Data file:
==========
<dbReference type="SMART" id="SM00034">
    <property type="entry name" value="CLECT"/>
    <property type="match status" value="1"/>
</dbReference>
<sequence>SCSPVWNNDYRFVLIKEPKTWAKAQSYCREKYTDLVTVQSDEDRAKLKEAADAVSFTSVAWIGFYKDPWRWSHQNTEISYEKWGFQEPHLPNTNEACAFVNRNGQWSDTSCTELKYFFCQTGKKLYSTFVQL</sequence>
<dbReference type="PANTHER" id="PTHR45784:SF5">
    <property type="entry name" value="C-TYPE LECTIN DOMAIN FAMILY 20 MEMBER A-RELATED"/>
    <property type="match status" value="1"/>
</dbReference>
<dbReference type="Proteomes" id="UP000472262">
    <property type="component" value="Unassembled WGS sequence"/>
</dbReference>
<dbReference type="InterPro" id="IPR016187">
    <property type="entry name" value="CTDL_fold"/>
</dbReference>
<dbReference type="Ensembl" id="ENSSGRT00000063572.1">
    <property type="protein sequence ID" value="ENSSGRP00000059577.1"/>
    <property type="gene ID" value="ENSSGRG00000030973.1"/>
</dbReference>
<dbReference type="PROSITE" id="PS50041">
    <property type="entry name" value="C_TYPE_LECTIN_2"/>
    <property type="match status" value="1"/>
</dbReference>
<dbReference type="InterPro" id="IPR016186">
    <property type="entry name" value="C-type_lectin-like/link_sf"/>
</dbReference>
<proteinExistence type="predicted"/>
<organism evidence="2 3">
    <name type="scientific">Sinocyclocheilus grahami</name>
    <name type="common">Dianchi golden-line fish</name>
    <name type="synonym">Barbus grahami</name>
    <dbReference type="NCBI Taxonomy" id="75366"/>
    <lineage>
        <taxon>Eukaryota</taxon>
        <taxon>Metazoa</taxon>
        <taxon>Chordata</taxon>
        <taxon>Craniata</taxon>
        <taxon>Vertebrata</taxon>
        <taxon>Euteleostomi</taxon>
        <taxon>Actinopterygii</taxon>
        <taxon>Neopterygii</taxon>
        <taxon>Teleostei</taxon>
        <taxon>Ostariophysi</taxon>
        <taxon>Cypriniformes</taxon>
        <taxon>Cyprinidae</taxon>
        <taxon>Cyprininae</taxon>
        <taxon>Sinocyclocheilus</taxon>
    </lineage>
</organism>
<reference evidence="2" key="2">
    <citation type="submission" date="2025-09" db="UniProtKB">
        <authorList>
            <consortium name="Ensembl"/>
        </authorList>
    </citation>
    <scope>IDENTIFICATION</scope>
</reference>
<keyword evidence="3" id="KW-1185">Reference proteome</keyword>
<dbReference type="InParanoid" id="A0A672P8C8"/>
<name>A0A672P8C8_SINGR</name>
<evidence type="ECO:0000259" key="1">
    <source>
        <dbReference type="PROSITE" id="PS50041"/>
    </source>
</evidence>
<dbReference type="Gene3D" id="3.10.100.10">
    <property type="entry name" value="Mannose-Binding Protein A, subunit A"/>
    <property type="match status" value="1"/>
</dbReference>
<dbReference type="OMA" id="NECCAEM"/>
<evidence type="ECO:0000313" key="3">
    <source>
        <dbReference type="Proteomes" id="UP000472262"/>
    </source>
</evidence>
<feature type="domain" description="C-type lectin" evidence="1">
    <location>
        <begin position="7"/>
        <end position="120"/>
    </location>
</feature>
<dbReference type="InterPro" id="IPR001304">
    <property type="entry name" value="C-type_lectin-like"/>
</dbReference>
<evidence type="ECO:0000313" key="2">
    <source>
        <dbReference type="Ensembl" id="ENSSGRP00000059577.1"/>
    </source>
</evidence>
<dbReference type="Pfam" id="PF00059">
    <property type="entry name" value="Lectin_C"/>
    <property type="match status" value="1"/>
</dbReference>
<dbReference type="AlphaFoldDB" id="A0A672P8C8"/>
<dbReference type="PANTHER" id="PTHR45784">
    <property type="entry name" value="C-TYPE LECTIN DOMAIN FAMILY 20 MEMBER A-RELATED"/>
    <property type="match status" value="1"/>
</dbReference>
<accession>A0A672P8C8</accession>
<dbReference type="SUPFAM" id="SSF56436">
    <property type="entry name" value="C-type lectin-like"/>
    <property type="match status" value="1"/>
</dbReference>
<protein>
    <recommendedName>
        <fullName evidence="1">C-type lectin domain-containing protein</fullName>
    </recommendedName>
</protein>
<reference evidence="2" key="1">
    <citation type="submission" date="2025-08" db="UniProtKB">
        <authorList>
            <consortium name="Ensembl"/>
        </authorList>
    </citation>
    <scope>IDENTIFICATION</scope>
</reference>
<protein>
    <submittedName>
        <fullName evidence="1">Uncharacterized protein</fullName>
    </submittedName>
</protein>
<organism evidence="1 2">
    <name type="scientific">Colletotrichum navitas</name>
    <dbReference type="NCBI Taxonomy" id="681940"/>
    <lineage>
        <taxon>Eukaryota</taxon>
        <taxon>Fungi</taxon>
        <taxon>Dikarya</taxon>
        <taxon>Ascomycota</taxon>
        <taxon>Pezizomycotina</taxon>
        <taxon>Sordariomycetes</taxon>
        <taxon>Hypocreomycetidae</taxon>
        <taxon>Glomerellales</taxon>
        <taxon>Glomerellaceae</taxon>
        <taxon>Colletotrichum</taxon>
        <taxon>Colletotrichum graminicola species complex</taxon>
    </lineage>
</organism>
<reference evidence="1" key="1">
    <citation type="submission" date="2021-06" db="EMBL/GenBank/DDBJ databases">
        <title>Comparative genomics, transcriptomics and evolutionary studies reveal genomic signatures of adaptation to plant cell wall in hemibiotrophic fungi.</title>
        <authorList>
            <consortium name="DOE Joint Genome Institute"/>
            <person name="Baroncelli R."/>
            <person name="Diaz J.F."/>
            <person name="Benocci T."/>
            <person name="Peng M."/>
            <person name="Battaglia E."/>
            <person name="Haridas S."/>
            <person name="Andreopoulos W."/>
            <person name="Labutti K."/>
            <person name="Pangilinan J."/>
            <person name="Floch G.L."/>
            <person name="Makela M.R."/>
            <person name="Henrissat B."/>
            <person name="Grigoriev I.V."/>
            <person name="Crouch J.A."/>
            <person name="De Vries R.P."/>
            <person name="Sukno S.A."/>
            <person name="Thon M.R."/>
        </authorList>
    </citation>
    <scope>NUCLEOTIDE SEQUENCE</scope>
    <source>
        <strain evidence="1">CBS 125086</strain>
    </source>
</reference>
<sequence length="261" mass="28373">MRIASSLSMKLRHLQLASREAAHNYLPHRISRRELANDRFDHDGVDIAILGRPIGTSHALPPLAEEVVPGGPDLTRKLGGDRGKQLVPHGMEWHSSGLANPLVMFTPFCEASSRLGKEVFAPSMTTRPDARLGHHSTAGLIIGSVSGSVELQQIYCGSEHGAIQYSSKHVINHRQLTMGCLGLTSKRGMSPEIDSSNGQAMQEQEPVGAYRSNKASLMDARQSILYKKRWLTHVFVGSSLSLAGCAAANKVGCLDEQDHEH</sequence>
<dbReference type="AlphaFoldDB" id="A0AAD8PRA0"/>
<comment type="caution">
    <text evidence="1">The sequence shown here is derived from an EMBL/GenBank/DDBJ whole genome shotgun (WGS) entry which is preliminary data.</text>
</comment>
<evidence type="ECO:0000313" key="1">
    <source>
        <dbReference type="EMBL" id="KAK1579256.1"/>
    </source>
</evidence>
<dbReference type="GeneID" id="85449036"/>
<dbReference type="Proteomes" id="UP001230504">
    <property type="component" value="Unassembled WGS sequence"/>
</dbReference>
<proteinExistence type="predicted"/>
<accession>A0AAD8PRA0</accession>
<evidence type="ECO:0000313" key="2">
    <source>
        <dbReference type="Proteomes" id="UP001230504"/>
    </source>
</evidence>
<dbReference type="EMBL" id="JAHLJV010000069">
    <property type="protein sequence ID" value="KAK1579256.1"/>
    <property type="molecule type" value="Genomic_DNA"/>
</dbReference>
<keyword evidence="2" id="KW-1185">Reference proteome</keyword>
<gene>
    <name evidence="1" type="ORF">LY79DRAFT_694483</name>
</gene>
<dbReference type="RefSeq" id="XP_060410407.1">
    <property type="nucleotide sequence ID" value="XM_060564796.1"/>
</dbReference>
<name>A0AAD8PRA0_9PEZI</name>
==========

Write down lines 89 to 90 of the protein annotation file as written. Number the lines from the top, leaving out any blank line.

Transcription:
</evidence>
<dbReference type="Pfam" id="PF00059">